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Effectiveness of a multi-facetted blended eHealth intervention during intake supporting patients and clinicians in Shared Decision Making: A cluster randomised controlled trial in a specialist mental health outpatient setting

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JournalPLoS ONE
DateAccepted/In press - 12 Jun 2018
DatePublished (current) - 26 Jun 2018
Issue number6
Volume13
Number of pages18
Pages (from-to)e0199795
Original languageEnglish

Abstract

OBJECTIVE: To investigate the effectiveness of a multi-facetted blended eHealth intervention, called SDM-Digital Intake (SDM-DI), in which patients and clinicians are supported in Shared Decision Making during the intake process.

METHODS: The study is a two-arm matched-paired cluster Randomised Controlled Trial in a specialist mental health outpatient setting with two conditions: SDM-DI and Intake As Usual (IAU). Four intake teams were allocated to each arm. All patients who followed an intake, were asked to participate if they were capable to complete questionnaires. Decisional Conflict (DC), referring to patients' engagement and satisfaction with clinical decisions, was the primary outcome. Secondary outcomes were patient participation, applying Shared Decision Making (SDM), working alliance, treatment adherence and symptom severity. Effects were measured at two weeks (T1) and two months (T2) after intake. Multilevel regression and intention-to-treat analyses were used. Additionally, the influence of subgroups and intervention adherence on DC were explored.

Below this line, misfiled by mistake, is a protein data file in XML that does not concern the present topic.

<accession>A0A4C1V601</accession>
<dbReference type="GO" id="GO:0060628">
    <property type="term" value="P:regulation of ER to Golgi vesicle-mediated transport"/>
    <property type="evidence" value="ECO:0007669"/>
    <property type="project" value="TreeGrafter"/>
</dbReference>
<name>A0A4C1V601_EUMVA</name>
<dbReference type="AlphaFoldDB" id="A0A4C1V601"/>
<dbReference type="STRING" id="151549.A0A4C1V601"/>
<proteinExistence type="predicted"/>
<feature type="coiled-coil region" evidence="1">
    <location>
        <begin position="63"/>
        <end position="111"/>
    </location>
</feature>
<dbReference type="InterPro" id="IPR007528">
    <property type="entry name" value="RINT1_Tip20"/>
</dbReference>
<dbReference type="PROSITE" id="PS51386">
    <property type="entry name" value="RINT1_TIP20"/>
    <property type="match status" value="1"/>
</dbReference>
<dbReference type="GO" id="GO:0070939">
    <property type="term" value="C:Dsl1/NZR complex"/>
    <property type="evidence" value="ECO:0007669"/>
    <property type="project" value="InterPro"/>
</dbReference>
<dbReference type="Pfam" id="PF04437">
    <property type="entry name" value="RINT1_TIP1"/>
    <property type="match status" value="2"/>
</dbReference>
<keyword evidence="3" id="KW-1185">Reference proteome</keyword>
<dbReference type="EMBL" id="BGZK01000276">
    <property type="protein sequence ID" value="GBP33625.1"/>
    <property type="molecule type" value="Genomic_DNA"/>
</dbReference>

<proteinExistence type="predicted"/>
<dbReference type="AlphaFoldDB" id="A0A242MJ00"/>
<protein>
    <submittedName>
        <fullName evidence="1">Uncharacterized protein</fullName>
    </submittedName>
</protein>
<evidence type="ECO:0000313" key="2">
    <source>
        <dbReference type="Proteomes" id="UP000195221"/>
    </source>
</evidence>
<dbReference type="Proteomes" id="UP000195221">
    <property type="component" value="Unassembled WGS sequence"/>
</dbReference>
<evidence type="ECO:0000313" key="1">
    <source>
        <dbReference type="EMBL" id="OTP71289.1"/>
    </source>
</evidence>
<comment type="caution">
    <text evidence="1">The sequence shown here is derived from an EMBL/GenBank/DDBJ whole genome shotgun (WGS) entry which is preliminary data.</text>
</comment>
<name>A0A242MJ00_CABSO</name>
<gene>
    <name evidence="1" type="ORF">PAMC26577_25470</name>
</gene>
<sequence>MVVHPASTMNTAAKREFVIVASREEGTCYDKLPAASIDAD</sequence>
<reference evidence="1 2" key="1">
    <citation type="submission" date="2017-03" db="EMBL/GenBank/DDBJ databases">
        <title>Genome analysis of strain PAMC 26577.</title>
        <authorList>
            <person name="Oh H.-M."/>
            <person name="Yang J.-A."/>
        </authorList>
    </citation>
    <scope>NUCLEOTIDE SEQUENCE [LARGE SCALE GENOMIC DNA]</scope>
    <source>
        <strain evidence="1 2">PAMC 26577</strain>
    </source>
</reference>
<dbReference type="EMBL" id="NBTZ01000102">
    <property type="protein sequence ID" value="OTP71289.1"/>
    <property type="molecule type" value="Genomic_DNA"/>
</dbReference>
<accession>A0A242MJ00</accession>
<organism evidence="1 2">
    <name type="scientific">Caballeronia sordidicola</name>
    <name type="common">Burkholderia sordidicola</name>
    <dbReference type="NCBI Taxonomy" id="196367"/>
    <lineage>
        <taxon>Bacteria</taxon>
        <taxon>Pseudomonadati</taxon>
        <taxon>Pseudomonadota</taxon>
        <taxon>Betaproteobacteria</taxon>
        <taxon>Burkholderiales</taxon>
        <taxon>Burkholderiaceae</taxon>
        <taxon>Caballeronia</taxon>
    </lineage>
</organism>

RESULTS: At T1, 200 patients participated (47% intervention, 53% control), and at T2 175 patients (47% intervention, 53% control). At T1 and T2, no differences were found between conditions on DC. Subgroup analyses showed that effects of SDM-DI on DC were not modified by primary diagnoses mood, anxiety and personality disorders. Compared to IAU, at T2, patients reported positive effects of SDM-DI on SDM (β 7.553, p = 0.038, 95%CI:0.403-14.703, d = 0.32) and reduction of symptoms (β -7.276, p = 0.0497, 95%CI:-14.544--0.008, d = -0.43). No effects were found on patient participation, working alliance and treatment adherence. Exploratory analyses demonstrated that if SDM was applied well, patients reported less DC (β = -0.457, p = 0.000, 95%CI:-0.518--0.396, d = -1.31), which was associated with better treatment outcomes.

CONCLUSION: Although, this trial fails to demonstrate that SDM-DI by itself is sufficient to reduce DC, the results are encouraging for further efforts in improving and implementing the SDM intervention.

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© 2018 Metz et al.

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